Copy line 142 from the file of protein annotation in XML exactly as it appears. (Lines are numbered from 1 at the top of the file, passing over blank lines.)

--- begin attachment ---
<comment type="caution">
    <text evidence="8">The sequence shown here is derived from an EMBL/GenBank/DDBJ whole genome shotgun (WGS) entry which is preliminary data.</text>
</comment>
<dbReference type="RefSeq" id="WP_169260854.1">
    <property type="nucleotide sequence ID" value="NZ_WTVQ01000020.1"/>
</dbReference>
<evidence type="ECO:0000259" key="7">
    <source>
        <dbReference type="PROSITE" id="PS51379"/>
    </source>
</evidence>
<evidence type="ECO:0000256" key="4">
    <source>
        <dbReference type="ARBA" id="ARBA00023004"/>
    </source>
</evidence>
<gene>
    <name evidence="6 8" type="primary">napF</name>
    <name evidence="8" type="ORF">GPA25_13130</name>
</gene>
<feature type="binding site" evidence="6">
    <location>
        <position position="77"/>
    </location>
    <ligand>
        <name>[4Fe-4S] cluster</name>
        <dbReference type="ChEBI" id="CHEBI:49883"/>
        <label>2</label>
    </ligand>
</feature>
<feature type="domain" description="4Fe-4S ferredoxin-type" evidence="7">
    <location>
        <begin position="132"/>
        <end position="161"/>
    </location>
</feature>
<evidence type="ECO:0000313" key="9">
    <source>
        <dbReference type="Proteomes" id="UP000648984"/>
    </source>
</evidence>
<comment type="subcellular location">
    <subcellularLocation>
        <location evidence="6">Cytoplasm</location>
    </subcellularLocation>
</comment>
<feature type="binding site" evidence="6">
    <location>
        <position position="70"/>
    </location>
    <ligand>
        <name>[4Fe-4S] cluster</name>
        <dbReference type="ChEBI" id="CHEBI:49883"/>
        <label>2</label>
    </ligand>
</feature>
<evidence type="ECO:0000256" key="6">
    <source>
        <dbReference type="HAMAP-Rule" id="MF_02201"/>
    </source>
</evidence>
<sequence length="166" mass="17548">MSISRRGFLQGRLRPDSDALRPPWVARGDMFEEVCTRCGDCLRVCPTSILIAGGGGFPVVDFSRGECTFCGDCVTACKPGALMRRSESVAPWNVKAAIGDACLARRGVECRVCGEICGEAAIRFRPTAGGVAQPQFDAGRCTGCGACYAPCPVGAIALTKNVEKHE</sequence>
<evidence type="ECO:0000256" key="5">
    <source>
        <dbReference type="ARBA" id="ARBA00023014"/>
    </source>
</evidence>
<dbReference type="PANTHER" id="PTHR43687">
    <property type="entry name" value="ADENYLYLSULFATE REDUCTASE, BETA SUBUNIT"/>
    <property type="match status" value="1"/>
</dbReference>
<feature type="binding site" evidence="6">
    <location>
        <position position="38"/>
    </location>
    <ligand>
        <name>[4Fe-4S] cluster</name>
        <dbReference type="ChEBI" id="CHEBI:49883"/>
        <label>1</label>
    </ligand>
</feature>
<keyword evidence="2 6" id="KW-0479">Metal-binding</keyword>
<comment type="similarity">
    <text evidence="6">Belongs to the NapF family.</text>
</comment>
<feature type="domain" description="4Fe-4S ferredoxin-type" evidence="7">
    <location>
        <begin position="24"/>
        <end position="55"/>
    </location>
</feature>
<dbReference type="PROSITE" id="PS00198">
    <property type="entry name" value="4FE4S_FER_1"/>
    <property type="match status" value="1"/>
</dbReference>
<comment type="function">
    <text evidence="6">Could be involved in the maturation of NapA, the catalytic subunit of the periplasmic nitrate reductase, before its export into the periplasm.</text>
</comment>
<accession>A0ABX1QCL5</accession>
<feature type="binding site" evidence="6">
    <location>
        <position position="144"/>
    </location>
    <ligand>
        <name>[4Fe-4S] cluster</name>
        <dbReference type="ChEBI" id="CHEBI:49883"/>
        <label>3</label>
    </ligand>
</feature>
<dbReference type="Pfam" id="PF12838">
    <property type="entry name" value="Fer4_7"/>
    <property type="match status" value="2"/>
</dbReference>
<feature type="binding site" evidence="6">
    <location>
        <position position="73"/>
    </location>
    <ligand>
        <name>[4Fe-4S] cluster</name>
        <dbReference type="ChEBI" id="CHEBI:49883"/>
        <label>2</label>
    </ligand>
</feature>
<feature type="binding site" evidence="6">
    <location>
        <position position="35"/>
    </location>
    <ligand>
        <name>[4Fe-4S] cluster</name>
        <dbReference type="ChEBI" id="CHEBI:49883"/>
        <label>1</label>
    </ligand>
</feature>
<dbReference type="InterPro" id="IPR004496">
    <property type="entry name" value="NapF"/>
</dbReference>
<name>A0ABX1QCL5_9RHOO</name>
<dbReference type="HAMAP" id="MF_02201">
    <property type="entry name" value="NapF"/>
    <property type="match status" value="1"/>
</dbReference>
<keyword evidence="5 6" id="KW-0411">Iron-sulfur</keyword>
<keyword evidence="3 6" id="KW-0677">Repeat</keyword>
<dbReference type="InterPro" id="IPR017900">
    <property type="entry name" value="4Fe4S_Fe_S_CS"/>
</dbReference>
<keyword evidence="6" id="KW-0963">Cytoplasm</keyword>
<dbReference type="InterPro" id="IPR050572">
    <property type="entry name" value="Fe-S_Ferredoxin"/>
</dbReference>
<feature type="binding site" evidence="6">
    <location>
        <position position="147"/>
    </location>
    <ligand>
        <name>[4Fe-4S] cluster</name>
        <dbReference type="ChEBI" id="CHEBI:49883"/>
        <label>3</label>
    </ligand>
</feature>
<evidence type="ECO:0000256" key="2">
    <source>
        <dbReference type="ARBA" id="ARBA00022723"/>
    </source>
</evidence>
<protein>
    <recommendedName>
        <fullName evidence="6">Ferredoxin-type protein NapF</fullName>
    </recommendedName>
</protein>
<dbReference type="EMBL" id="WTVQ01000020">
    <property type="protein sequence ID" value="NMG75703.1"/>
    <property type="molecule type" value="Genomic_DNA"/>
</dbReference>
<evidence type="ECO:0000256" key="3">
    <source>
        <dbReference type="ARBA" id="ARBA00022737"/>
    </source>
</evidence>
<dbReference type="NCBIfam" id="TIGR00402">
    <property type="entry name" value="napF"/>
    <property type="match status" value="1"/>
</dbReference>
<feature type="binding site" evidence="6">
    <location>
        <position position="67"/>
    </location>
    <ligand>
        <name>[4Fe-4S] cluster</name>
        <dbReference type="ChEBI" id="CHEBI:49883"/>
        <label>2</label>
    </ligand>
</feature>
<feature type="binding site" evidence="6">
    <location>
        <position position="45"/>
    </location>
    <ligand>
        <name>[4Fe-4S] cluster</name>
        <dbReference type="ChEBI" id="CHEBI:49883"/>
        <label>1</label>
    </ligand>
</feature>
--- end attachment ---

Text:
<keyword evidence="5 6" id="KW-0411">Iron-sulfur</keyword>